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Protein Denaturation
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Why do we cook many kinds of food before we eat them? Most foods that have a significant amount of protein are cooked before consumption. Proteins are chains of amino acids. The sequence of amino acids in a chain is known as the primary structure of a protein. The chains fold up to form complex three dimensional shapes. The chains can fold on themselves locally (secondary structure) and wrap around themselves to form a specific three dimensional shape (tertiary structure). The secondary/tertiary structure of a folded protein is directly related to the function of that protein. For example, enzymes are proteins that catalyze reactions. They have binding sites that interact with other molecules. These binding sites are created through the folding of the amino acid chains that gives rise to the three dimensional shape of the enzyme. Proteins can be denatured through exposure to heat or chemicals. Denatured proteins lose their three dimensional structure and thus their function. Cooking food denatures the proteins found in the food and makes digestion more efficient.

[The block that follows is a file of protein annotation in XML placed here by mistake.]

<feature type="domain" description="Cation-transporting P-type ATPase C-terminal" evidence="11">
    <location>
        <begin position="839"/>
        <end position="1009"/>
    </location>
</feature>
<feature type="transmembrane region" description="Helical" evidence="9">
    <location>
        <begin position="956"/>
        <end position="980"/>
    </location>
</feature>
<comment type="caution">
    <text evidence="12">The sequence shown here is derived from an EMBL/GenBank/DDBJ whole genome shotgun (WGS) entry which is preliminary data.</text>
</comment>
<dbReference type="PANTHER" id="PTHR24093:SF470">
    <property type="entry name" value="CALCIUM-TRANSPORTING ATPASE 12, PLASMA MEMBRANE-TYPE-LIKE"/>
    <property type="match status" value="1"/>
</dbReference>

View the animation below, then complete the quiz to test your knowledge of the concept.

1What type of bonds link individual amino acids together?
A)peptide bonds
B)polymerizing bonds
C)hydrogen bonds
D)organic bonds

2The helix that forms in a protein chain as a result of hydrogen bonds and other weak forces is an example of
A)primary structure of protein.
B)secondary structure of protein.
C)tertiary structure of protein.
D)non-linear structure of protein.

3In the stable form of protein, what is generally oriented to the interior of the protein molecule?
A)large portions
B)random portions
C)hydrophobic portions
D)hydrophilic portions

4When an egg is fried, what happens to the protein in the egg?
A)amino acids form new proteins
B)the heat converts the protein into water
C)because the heat removes water, the hydrophilic amino acids leave the pan
D)the protein is denatured

5When forming a semi-solid gel such as gelatin, what type of molecule does the process of protein coagulation entrap?

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